Additional $10.7 billion in opioid settlements could bolster Louisville Metro’s efforts to address substance use disorder

November 18, 2022

Two of the largest pharmacies, CVS and Walgreens, have agreed in principle to settle national lawsuits for their role in creating and fueling the country’s opioid epidemic, which could aid Louisville in its efforts to address the effects of substance use disorder.


“These landmark agreements-in-principle reached with CVS and Walgreens on economic terms totaling more than $10 billion are an important step in our efforts to hold pharmacy defendants accountable for their role in the opioid epidemic that continues to devastate individual lives, as well as entire cities and states,” said the court-appointed negotiating team in the National Prescription Opiate Litigation in a statement. The national negotiating team includes Louisville Metro’s outside counsel Peter Mougey of Florida-based firm Levin Papantonio Rafferty.


Dependent on participation by states and municipalities, the agreement-in-principle with Walgreens totaling $5.7 billion will be paid out over 15 years after its effective date. The agreement-in-principle with CVS totaling $5 billion will be paid out over 10 years after its effective date.


Jefferson County Attorney Mike O’Connell will advise the present and incoming administration of Louisville Metro to sign onto the settlements with CVS and Walgreens, as he did with the landmark $26 billion settlement with distributors finalized earlier this year.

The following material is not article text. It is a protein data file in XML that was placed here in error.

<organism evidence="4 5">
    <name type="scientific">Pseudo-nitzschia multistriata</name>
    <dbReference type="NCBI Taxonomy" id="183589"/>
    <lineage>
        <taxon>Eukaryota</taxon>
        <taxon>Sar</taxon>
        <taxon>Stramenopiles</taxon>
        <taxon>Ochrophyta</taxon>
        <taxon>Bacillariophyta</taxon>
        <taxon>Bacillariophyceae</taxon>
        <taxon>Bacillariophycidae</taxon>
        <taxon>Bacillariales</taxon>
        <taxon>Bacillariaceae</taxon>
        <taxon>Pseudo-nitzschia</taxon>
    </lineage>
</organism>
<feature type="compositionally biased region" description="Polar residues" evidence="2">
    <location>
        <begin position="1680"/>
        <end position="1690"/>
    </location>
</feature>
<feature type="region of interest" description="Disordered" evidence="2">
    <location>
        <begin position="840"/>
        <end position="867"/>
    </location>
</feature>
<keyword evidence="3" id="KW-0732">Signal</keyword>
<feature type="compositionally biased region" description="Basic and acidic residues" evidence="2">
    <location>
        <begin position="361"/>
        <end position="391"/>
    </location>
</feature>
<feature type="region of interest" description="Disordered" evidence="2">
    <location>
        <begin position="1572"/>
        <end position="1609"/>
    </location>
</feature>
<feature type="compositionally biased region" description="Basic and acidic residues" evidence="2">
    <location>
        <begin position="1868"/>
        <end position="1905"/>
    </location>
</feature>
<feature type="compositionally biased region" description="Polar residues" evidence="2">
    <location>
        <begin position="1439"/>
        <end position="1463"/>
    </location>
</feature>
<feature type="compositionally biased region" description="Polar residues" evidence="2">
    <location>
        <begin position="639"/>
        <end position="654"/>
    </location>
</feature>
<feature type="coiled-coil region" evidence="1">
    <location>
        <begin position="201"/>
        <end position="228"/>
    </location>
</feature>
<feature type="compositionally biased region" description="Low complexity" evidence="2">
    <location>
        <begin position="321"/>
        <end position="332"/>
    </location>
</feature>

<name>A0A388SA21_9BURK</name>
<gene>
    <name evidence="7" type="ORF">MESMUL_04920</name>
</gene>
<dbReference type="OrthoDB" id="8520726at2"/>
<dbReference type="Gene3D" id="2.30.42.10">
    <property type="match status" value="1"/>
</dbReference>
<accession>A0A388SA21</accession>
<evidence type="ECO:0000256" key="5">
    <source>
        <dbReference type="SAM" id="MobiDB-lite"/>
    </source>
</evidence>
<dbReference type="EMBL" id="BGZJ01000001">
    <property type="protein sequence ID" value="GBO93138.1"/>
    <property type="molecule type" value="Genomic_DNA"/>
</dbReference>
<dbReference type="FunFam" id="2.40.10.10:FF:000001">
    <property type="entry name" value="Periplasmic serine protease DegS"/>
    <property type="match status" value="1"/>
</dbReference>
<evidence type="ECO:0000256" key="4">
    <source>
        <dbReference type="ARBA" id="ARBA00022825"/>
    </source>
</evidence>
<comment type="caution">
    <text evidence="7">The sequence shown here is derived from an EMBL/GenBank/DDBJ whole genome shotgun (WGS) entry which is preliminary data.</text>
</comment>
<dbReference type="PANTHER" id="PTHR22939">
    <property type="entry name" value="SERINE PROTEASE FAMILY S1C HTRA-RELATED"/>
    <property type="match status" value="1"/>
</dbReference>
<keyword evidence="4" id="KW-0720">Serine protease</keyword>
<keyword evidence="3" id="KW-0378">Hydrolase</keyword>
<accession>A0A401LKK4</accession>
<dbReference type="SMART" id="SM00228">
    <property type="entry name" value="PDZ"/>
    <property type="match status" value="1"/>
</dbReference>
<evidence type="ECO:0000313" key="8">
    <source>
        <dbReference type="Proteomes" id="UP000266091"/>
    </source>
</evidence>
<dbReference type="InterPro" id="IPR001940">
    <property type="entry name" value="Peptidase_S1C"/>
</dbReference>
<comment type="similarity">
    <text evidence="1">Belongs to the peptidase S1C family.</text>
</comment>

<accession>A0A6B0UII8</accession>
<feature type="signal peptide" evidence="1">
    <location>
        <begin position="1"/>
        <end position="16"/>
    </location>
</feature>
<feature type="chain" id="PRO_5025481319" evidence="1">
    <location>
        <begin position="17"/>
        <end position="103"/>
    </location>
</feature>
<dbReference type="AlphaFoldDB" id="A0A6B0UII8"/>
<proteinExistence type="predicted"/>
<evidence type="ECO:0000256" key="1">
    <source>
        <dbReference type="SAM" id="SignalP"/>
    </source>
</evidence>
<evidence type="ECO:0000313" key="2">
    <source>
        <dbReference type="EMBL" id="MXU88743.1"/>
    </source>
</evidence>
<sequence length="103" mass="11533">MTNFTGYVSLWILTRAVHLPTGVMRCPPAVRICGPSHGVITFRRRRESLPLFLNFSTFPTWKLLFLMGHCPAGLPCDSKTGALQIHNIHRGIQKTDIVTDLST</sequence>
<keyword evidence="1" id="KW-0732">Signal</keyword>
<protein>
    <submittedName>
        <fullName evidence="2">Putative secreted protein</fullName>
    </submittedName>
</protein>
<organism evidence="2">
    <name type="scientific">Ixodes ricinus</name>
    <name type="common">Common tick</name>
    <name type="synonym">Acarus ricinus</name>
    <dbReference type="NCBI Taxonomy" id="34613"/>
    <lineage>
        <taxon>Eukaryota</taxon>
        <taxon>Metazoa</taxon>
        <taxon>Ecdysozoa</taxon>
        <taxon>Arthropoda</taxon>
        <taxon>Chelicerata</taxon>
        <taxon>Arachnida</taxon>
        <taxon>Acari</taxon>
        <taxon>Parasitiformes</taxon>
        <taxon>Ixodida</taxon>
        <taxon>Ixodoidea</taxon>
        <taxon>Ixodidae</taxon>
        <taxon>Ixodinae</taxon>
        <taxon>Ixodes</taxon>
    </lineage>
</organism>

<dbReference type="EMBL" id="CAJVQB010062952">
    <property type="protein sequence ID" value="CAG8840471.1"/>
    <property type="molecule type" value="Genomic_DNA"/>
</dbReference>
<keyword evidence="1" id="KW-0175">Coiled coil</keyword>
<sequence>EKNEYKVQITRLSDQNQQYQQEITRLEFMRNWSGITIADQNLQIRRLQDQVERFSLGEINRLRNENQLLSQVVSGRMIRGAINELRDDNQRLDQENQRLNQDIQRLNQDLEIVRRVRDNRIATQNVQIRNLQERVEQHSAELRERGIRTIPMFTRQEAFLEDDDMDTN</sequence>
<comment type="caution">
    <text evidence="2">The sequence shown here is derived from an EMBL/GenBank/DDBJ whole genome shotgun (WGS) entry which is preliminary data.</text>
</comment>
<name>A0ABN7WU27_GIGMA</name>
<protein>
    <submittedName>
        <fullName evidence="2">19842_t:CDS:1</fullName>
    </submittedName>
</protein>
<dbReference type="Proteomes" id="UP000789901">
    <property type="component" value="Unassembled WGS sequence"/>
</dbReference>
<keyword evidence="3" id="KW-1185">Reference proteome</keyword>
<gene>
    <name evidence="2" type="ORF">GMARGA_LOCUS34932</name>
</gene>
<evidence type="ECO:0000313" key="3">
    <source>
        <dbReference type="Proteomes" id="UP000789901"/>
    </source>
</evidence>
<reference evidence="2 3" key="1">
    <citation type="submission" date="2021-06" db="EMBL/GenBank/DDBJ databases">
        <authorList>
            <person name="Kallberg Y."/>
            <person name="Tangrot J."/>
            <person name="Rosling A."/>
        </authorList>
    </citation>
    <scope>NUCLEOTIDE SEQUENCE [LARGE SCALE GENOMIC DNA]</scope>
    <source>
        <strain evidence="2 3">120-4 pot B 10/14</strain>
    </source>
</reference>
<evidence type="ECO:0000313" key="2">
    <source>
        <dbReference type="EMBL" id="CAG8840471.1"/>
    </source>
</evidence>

“These settlements represent the latest step in our work to hold major corporations accountable for their roles in fueling the devastation brought by the opioid crisis,” O’Connell said.


In August 2017, O’Connell advised Louisville Metro to be one of the first major cities to file lawsuits in what became a national, multidistrict litigation to hold drug companies and distributors responsible. Johnson & Johnson and nation’s three largest opioid distributors-Amerisource Bergen, Cardinal Health and McKesson-finalized a collective $26 billion national settlement in February. Those defendants will pay out their settlements over a period of as much as 18 years.


Kentucky received $483 million from those settlements, with local governments and the state each receiving 50 percent. Louisville Metro’s portion from the local government share of the initial settlements is estimated to total $31.8 million during the 18 years.


The Jefferson County Attorney’s Office briefed Louisville Metro Council’s Public Safety committee Wednesday, sharing that it hopes to receive Louisville Metro’s first two settlement payments, totaling approximately $3.5 million, in 2023.

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